Wednesday, September 26, 2012

John 18:38b-40

After interviewing Jesus and dismissing the idea of Truth, Pilate goes back to the Jewish leaders with an attempt to appease them:

With this he went out again to the Jews and said, “I find no basis for a charge against him.  But it is your custom for me to release to you one prisoner at the time of the Passover. Do you want me to release ‘the king of the Jews’?” 

They shouted back, “No, not him! Give us Barabbas!” Now Barabbas had taken part in a rebellion. (John 18:38b-40)

Even though he saw that Jesus was innocent of any charges, Pilate wants to placate the Jewish leaders, so he hoped to put the decision of Jesus’ fate on their heads. The custom was to release a prisoner for Passover, so he offered them Barabbas. Barabbas means son of the father. He was a Jewish rebel who had been part of an attempted sedition. Luke’s account tells us that he was actually charged with murder (Luke 23:19). Pilate probably figured that they would not want an obvious criminal type released over the innocent man, Jesus.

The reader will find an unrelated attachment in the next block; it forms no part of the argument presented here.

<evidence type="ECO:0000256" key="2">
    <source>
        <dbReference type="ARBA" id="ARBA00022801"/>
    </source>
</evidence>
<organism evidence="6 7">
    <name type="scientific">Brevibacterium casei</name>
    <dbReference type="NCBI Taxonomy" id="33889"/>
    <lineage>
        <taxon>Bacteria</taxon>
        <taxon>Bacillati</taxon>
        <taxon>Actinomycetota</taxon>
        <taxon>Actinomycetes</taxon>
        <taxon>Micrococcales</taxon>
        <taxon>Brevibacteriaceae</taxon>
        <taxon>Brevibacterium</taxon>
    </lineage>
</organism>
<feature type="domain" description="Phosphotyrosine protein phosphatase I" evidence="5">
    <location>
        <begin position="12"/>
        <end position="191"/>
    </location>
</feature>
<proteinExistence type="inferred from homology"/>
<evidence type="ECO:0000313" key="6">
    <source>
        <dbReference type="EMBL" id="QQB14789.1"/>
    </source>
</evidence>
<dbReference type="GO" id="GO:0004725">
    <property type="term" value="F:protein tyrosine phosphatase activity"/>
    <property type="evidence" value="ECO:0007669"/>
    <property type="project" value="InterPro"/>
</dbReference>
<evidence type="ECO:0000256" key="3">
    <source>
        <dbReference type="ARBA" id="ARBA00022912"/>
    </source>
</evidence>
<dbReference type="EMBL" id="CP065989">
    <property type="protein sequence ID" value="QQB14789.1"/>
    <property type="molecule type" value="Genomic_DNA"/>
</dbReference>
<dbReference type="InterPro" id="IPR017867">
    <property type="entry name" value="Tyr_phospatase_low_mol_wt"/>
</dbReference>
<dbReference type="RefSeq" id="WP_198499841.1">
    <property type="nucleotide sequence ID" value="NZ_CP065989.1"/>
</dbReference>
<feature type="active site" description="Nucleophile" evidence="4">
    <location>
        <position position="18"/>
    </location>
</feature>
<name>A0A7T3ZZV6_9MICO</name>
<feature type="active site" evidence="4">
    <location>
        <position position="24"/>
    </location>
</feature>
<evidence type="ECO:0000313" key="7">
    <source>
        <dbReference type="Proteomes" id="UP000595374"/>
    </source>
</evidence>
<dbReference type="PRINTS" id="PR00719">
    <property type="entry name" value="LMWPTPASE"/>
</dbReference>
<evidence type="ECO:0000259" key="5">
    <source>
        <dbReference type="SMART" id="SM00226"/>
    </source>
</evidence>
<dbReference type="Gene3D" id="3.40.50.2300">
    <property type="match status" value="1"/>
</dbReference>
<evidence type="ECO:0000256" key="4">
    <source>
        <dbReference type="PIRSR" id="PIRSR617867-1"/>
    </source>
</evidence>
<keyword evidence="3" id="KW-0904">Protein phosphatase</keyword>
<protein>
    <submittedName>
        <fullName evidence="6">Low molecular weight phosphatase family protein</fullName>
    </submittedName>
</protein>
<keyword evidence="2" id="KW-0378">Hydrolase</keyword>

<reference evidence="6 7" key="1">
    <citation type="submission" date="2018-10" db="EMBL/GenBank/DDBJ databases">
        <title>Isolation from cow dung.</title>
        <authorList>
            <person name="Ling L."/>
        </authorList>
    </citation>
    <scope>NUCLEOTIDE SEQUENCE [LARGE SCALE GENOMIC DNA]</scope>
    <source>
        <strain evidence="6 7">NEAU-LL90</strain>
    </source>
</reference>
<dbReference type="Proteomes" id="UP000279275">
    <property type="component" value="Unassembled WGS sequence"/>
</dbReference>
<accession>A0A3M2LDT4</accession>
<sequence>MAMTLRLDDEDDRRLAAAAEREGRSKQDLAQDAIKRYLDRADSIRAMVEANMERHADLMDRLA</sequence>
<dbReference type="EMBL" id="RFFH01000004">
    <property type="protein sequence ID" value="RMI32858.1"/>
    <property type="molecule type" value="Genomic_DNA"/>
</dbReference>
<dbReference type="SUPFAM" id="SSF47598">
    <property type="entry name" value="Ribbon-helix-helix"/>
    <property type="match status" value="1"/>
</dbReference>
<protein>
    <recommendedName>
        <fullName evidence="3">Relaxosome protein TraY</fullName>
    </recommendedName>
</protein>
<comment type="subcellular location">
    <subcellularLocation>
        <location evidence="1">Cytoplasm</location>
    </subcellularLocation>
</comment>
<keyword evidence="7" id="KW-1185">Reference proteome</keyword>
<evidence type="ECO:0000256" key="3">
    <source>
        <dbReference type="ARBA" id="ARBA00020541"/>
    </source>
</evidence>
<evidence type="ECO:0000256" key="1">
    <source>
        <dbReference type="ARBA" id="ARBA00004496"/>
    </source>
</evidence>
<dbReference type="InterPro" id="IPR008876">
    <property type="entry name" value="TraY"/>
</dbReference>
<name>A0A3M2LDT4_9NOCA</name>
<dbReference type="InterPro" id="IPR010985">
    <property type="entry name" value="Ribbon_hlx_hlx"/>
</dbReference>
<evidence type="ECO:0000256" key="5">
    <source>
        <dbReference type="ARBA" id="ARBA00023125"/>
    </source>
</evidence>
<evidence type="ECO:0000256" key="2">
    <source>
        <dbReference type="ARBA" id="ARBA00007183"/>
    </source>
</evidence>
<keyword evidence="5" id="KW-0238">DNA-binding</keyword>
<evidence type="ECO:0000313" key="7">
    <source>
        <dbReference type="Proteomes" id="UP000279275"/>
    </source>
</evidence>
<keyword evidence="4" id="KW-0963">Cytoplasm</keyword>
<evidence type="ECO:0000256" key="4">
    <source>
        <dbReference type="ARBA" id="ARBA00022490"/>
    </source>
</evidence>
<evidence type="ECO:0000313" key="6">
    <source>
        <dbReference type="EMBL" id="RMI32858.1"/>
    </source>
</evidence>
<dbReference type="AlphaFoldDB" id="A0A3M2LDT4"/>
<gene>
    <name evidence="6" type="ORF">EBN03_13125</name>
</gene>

Pilate did not get the extent of the threat Jesus posed to the world. As Courson points out, Jesus would not bring in His Kingdom with violence or insurrection. He would bring it about through the regeneration of hearts. That was not what the people expected, nor was it what they wanted. Courson writes, “The crowd wanted activity, not spirituality. They wanted insurrection, not resurrection. They wanted to do something, not be something. They wanted Barabbas.” (Jon Courson’s Application Commentary: New Testament, P. 414)

Give most people a “to do” list for getting into Heaven, and they would be happy. “Just tell me what to do! I can volunteer at a homeless shelter. I’ll visit old people in a rest home. I’ll donate money to good causes. Just tell me what to DO!” But Jesus had given only one job in response to this demand:

“The work of God is this: to believe in the one he has sent.” (John 6:29)

Salvation is a matter of the heart. It is not about what we do, but about what He has already done

Given the choice between submission to God’s plan vs. relying on our own ability to save ourselves, people seem to prefer Barabbas. We prefer taking charge like the rebellious people we are.

So Pilate, receiving no relief from his role as executioner, must try another tack. We’ll see that tomorrow.  

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